A Bizarro revision of the Three Wise Monkeys (“hear no evil, see no evil, speak no evil”):
Wait a minute! What are the three of them, taken together, saying to us?
Go back to the traditional monkeys. From the Wikipedia entry:
The three wise monkeys (Japanese: 三猿, san’en or sanzaru, or 三匹の猿, sanbiki no saru, literally “three monkeys”) are a pictorial maxim. Together they embody the proverbial principle to “see no evil, hear no evil, speak no evil”. The three monkeys are Mizaru, covering his eyes, who sees no evil; Kikazaru, covering his ears, who hears no evil; and Iwazaru, covering his mouth, who speaks no evil. Sometimes there is a fourth monkey depicted with the three others; the last one, Shizaru, symbolizes the principle of “do no evil”. He may be shown crossing his arms.
The traditional three monkeys are each offering a piece of advice. Their joint advice is the logical conjunction of the three pieces of advice — and that is to behave generously (indeed, positively), in a Japanese version of the Golden Rule. In another interpretation, their joint advice can be understood as an injunction not to spread evil.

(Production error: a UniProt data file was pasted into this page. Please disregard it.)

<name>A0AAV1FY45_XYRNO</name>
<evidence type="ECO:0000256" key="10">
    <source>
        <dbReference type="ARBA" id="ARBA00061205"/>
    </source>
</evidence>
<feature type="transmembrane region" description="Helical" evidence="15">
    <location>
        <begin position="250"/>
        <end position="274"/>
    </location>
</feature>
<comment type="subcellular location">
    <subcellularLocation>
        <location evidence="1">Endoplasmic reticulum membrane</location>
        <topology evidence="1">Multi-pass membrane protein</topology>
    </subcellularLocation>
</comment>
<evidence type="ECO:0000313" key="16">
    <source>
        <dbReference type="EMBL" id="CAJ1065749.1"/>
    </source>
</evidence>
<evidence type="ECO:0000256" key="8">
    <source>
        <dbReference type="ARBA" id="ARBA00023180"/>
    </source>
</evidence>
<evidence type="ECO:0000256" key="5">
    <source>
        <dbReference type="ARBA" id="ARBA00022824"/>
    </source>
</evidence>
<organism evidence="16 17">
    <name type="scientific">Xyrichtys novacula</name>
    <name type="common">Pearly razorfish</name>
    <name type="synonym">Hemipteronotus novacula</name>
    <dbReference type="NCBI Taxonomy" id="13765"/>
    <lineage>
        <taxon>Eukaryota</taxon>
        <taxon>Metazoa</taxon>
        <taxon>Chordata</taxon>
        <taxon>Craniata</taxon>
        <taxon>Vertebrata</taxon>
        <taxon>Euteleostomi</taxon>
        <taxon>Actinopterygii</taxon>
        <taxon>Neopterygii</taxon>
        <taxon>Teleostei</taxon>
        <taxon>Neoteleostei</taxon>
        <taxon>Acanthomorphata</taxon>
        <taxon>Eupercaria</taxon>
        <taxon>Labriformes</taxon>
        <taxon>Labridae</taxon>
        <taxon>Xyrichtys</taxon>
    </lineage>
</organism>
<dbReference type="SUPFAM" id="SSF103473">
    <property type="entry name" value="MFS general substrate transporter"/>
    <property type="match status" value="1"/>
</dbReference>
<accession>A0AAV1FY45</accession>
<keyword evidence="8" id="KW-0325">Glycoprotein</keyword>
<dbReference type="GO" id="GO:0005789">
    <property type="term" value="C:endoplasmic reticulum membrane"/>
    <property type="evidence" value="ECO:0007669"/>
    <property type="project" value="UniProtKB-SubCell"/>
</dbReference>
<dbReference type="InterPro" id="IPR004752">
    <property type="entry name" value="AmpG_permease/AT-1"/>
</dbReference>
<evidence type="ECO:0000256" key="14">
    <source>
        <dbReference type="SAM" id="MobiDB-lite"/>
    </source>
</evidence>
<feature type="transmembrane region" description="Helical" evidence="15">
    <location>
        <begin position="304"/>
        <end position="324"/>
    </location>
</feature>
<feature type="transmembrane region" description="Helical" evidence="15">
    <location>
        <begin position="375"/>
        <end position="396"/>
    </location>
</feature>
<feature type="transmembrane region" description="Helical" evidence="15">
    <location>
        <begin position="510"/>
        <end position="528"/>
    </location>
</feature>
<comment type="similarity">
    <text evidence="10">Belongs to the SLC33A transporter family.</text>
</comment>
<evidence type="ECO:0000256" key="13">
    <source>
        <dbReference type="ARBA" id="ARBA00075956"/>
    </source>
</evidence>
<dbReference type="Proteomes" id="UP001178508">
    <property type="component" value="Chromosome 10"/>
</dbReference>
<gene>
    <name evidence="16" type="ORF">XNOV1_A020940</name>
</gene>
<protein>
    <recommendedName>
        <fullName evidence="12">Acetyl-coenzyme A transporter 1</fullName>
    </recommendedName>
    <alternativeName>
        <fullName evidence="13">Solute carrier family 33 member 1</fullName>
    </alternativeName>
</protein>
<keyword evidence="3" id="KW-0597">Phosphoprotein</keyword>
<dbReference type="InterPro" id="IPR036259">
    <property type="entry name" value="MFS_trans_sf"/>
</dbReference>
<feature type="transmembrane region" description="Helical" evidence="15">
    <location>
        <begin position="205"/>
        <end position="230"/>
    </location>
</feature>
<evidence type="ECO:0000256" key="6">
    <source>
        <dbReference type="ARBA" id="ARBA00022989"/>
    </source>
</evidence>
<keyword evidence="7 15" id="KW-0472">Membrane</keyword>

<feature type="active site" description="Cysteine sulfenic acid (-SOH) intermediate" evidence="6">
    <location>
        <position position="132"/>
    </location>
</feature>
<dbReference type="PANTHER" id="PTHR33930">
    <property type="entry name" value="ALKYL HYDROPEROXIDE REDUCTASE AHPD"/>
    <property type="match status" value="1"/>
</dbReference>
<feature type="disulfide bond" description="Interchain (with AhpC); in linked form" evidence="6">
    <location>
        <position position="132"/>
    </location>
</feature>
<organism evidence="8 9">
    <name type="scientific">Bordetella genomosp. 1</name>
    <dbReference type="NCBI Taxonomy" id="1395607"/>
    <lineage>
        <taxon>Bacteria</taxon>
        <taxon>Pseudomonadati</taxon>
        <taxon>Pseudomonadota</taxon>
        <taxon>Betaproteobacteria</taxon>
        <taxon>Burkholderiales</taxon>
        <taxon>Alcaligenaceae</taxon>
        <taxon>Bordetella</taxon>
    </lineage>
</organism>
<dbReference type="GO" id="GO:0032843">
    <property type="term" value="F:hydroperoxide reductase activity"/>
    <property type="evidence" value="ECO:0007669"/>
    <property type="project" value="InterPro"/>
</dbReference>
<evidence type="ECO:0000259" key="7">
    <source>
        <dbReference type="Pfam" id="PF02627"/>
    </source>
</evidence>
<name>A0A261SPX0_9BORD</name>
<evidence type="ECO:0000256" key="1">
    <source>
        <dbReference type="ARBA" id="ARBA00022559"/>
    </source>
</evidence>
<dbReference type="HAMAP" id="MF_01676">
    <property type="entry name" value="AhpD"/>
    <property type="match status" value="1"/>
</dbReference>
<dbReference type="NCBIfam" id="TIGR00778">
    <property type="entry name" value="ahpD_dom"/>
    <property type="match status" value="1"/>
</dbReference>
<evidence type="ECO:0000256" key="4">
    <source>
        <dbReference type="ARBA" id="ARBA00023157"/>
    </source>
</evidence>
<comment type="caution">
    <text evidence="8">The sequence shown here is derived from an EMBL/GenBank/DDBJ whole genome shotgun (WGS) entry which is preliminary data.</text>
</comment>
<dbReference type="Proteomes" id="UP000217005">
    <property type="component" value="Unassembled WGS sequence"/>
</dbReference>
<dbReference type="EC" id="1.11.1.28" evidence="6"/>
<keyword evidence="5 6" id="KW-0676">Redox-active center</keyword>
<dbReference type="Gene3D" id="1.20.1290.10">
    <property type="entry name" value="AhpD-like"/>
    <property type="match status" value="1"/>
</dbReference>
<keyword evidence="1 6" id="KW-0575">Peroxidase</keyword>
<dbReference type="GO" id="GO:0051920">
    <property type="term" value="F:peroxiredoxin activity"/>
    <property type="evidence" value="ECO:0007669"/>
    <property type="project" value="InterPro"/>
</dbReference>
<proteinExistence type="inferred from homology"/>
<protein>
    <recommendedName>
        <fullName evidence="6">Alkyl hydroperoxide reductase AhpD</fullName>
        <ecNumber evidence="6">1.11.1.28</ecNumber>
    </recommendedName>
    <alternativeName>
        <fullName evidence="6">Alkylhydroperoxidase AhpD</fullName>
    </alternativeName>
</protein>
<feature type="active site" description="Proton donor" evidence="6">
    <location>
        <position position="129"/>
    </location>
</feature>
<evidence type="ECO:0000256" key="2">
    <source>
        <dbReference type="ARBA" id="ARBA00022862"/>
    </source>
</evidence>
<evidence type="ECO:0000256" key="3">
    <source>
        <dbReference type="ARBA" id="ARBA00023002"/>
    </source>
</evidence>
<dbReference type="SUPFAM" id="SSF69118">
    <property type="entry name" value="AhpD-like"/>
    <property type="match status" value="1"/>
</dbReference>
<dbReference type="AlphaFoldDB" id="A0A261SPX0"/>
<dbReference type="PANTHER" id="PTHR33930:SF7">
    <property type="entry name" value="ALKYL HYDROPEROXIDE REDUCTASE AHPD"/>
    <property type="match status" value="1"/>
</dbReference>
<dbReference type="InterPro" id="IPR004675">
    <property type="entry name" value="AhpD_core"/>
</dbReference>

However, their joint advice can also be understood as recommending disregard for the immorality and evil around us, turning a blind eye to it — in a Code of Silence.
If you understand the advice of the three Bizarro monkeys as being logically conjoined, then their joint advice is to hear evil, see evil, and speak evil (and, if you throw in Shizaru, to do evil). Hearing evil and seeing evil can certainly be understood as positive: confronting to nastiness and exposing it (one sense of “speaking evil”). Or, however, as interfering snooping. And then the Bizarro monkeys can be read as advising us to spread evil (certainly if you include Shizaru), which is hardly positive.
“Hear no evil, see no evil, speak no evil” is a proverb, and like so many proverbs can be taken in more than one way, even in opposite ways. Same with the Bizarro version, “Hear evil, see evil, speak evil”.
(Or maybe the Bizarro version is to be understood disjunctively rather than conjunctively, as offering us a choice between not hearing evil (while seeing and speaking evil), not seeing evil (while hearing and speaking evil), and not speaking evil (while hearing and seeing evil). Pick one, whichever suits you! That would indeed be bizarre.)